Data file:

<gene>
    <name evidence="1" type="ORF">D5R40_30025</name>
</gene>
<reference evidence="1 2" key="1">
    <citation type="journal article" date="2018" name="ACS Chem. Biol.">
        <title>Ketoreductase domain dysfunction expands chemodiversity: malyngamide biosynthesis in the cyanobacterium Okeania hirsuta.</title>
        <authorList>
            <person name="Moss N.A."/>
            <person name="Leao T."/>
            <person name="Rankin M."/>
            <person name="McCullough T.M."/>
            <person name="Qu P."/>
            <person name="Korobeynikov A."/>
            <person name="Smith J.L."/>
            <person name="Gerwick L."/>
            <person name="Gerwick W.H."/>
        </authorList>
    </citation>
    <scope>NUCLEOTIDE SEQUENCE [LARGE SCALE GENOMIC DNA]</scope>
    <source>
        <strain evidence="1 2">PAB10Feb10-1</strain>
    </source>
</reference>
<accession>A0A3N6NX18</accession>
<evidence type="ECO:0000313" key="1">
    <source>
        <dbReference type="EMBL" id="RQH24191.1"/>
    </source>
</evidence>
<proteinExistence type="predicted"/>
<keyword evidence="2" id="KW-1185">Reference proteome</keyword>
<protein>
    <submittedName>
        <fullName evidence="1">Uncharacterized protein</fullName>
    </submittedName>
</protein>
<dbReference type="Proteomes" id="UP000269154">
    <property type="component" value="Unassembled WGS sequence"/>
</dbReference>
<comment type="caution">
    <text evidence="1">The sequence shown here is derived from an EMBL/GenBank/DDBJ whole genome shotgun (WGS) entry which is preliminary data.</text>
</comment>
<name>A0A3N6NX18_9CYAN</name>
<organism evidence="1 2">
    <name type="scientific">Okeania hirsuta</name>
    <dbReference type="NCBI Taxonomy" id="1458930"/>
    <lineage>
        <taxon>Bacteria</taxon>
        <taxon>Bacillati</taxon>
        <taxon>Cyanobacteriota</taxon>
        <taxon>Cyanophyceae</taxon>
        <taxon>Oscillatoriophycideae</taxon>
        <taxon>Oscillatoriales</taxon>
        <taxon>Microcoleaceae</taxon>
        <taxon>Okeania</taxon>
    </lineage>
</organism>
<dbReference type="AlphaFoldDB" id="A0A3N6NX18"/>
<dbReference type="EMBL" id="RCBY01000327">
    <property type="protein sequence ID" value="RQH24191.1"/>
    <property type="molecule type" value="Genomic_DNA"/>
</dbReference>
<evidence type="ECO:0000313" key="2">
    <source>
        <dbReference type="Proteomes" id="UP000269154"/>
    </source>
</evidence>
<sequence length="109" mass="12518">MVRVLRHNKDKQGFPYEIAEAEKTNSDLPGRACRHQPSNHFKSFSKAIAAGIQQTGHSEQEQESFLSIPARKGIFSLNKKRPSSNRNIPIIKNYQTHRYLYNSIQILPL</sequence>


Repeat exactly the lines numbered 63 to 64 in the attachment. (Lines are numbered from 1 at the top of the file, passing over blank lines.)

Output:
<evidence type="ECO:0000313" key="2">
    <source>